Irritable Bowel Syndrome
What is irritable bowel syndrome?
IBS affects the lower abdominal area, and it produces pain, discomfort, bloating, and diarrhea or constipation without any other known disorder affecting the body. A doctor may diagnose a patient with IBS if he can’t find anything else that could be causing those symptoms in the digestive system.
Patients who have these symptoms for more than three days at a time while experiencing pain revolves around defecation may have IBS. Defecation may improve a person’s pain, and IBS may change the type and frequency of a patient’s stool.
What causes IBS?
Current medical science cannot point to a singular cause for IBS. However, several factors may bring on IBS or make symptoms worse. Doctors may investigate many possible causes, but the underlying issue comes from a change in the immune system. That’s because IBS happens due to chronic inflammation in the intestines. Inflammation is the body’s natural way to respond to something that sets off the immune system. Researchers note that there is some connection between how the brain reacts to conditions happening in the intestines with regards to IBS.
Other factors may contribute to IBS including diet, hypersensitivity, stress, an infection, gut flora (micro-organisms that live naturally in people’s intestines) or food allergies. More and more medical studies have narrowed the focus of what causes IBS to a combination of changes in the gut flora, something happening after an infection, constant low-grade inflammation and an overgrowth of certain gut flora in the small intestines. Further studies along these lines may find a cause, and therefore a detailed treatment, for IBS.
How do doctors treat IBS?
Functional medicine doctors may recommend a diet that alters a patient’s diet, encourages the right kind of gut flora to grow, reduces inflammation, gets rid of any infections, and reduces stress.
More than 70 percent of IBS patients describe worsening pain, bloating and discomfort after meals. Therefore, many doctors take a dietary approach to solving IBS. Patients may try an elimination diet wherein people stop eating one food at a time to see what happens. Patients may consider removing wheat, corn, dairy, eggs, coffee, tea and citrus from their diets to see if symptoms improve. For someone with food allergies or sensitivities, an elimination diet is the only structured way to determine what foods may cause problems in the intestines.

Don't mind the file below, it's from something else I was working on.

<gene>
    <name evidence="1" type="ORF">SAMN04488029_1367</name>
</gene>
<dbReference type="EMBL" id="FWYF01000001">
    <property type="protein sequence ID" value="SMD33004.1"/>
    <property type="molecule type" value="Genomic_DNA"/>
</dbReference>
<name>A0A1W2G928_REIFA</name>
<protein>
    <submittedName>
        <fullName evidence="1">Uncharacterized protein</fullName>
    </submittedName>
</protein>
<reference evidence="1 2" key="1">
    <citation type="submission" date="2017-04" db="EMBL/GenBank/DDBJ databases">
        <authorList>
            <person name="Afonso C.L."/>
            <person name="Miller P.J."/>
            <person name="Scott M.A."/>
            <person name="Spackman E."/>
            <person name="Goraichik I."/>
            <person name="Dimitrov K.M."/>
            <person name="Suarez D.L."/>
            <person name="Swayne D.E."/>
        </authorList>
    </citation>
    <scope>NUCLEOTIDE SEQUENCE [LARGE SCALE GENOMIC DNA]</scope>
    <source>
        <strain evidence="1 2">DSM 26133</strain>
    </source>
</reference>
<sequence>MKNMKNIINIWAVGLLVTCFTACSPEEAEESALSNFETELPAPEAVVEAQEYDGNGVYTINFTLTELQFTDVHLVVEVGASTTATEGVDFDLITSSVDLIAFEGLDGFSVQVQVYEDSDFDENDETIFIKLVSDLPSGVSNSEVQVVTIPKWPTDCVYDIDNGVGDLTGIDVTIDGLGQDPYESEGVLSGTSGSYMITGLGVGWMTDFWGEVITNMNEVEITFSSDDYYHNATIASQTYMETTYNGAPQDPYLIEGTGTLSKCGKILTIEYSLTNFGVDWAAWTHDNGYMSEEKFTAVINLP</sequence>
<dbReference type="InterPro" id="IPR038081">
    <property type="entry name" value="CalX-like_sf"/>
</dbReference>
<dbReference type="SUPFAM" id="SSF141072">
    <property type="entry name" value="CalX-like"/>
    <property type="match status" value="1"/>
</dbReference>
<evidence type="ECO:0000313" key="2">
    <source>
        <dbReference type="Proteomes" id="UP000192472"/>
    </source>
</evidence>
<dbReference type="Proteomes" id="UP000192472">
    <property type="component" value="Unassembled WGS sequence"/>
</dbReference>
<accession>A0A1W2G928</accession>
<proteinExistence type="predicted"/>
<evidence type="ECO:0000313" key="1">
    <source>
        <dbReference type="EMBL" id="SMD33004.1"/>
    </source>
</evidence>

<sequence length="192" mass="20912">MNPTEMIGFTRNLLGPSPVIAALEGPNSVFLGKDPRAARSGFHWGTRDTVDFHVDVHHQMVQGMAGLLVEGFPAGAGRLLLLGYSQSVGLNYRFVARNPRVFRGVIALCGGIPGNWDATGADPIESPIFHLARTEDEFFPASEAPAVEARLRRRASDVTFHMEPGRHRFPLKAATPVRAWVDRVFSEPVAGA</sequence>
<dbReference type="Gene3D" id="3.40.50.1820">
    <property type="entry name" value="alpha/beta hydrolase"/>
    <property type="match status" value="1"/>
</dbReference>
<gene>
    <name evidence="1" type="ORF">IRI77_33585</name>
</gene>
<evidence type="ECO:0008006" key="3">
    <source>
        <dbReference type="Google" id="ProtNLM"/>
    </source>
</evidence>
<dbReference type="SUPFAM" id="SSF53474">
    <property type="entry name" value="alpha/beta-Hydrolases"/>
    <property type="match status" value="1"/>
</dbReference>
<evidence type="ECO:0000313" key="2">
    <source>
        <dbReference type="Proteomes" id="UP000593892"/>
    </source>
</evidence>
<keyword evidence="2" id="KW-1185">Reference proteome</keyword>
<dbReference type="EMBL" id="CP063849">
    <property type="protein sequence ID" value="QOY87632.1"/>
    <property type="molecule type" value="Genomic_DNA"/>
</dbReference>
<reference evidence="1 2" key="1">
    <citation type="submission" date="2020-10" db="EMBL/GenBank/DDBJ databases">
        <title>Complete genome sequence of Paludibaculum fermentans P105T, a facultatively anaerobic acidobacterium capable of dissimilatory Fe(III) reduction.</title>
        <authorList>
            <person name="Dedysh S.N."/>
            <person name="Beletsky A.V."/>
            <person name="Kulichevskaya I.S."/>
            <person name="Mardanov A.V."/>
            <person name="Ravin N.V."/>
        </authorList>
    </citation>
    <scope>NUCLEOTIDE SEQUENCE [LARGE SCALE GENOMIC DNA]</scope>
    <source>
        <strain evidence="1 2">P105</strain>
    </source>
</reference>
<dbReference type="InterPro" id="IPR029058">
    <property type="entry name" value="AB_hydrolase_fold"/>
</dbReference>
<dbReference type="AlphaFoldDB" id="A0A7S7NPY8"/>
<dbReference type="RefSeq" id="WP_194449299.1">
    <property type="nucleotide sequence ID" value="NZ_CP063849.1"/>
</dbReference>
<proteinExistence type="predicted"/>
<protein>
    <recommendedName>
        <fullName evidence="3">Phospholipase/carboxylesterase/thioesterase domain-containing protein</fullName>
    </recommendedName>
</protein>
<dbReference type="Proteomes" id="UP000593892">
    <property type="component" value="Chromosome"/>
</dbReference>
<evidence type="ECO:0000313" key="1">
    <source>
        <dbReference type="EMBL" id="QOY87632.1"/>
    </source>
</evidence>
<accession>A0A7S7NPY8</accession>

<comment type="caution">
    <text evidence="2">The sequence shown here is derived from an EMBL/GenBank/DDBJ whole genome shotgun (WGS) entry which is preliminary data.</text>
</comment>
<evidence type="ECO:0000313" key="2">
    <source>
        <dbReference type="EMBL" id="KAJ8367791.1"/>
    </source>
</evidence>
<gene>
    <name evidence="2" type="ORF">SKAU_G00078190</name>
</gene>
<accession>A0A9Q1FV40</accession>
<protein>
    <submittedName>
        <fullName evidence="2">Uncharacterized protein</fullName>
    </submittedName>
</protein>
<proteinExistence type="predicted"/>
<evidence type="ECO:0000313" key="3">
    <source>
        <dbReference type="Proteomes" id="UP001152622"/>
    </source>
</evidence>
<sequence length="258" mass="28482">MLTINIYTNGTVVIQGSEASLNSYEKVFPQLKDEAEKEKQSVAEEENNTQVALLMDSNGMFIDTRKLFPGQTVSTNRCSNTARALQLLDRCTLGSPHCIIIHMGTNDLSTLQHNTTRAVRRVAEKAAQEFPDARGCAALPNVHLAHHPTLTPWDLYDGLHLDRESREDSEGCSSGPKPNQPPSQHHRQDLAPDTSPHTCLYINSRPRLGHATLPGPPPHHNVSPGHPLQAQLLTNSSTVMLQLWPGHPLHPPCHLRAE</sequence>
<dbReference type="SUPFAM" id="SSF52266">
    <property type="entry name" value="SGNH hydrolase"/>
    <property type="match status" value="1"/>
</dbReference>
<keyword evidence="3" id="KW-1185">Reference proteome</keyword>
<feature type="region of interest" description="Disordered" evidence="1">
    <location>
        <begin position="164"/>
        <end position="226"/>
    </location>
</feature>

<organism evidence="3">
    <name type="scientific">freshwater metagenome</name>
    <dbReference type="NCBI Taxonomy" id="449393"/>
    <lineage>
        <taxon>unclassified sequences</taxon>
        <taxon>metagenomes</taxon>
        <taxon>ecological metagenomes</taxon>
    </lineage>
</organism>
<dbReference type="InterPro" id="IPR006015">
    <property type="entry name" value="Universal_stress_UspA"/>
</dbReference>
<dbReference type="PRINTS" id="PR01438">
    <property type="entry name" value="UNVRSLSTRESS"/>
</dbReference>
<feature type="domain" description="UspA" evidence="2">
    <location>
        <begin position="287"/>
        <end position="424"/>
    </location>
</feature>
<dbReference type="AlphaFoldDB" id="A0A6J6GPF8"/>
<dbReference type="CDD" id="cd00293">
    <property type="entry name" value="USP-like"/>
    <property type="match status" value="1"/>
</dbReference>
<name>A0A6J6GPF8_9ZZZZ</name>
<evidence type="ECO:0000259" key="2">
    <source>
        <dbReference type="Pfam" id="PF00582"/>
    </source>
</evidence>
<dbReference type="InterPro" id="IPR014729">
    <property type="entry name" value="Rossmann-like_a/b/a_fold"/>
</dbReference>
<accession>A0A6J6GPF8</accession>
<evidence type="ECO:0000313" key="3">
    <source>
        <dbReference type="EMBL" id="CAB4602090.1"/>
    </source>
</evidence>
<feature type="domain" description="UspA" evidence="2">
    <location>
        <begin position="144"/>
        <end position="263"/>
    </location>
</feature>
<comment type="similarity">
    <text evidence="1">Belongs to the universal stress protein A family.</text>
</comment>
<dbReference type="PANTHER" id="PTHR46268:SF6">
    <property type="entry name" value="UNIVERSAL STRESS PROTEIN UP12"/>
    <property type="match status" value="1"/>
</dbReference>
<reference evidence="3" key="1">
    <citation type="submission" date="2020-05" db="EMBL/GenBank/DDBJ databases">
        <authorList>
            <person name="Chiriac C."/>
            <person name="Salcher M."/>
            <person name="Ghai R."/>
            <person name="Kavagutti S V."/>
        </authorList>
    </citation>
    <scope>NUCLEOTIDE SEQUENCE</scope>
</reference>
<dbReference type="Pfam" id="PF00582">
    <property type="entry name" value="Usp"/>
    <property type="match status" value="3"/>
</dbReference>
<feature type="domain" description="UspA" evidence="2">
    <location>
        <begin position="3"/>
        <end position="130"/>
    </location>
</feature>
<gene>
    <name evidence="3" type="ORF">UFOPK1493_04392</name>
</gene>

Too much sugar in someone’s diet points to one common trigger of IBS. One suggestion for doctors is to have their IBS patients try a 14-day diet that restricts or eliminates fructose, lactose and sorbitol. Fructose occurs naturally in fruits, but it’s also a component of high-fructose corn syrup, a common sweetener used by manufacturers in processed foods. Lactose is a form of sugar found in milk. Sorbitol is a sweetener commonly found in chewing gum.
Another factor to consider is soluble fiber. Although eating fiber in general helps the digestive system, insoluble fiber from corn and wheat may worsen symptoms of IBS. Instead, doctors can recommend getting fiber from other sources.
Supplements, such as probiotics, also come into play for treating IBS. Doctors might suggest patients take certain probiotics, or capsules that contain micro-organisms that promote healthy gut flora, as a way to bring intestinal gut flora back into balance. Sugar tends to cause unhealthy gut flora to grow, thereby causing an immune reaction that leads to inflammation. Bringing the gut flora into balance with the right micro-organisms can reduce the symptoms of IBS.
The first step for patients managing IBS is to listen to their body. People should notice any changes in their stool or any changes in their abdomen at certain times or after eating certain foods. Doctors should suggest keeping a diary of what people eat and when to gradually eliminate foods from someone’s diet. Patients might try to eat healthier with a balanced diet while eating plenty of fruits and vegetables. Reducing intake of sugary foods is a good idea to see what happens.
If nothing changes or symptoms get worse during any course of treatment, patients should see their doctor for an official diagnosis. After going through a doctor’s treatment plan without noticing any difference in the symptoms, the physician may try to find another cause of the abdominal pain.
Everyday Health, “Irritable Bowel Syndrome: How to Avoid an Incorrect Diagnosis.” Accessed April 21, 2017. http://www.everydayhealth.com/colitis/webcasts/irritable-bowel-syndrome-how-to-avoid-an-incorrect-diagnosis.aspx
International Foundation for Functional Gastrointestinal Disorders. “Irritable Bowel Syndrome.” Accessed May 28, 2017. https://www.iffgd.org/lower-gi-disorders/irritable-bowel-syndrome.html
International Foundation for Functional Gastrointestinal Disorders. “Diagnosis of IBS.” Accessed May 28, 2017. http://www.aboutibs.org/signs-and-symptoms-main/diagnosis-of-ibs-2.html
Hannaway, Patrick J., MD. “Integrative Medicine,” Chapter 40, pp. 392-399.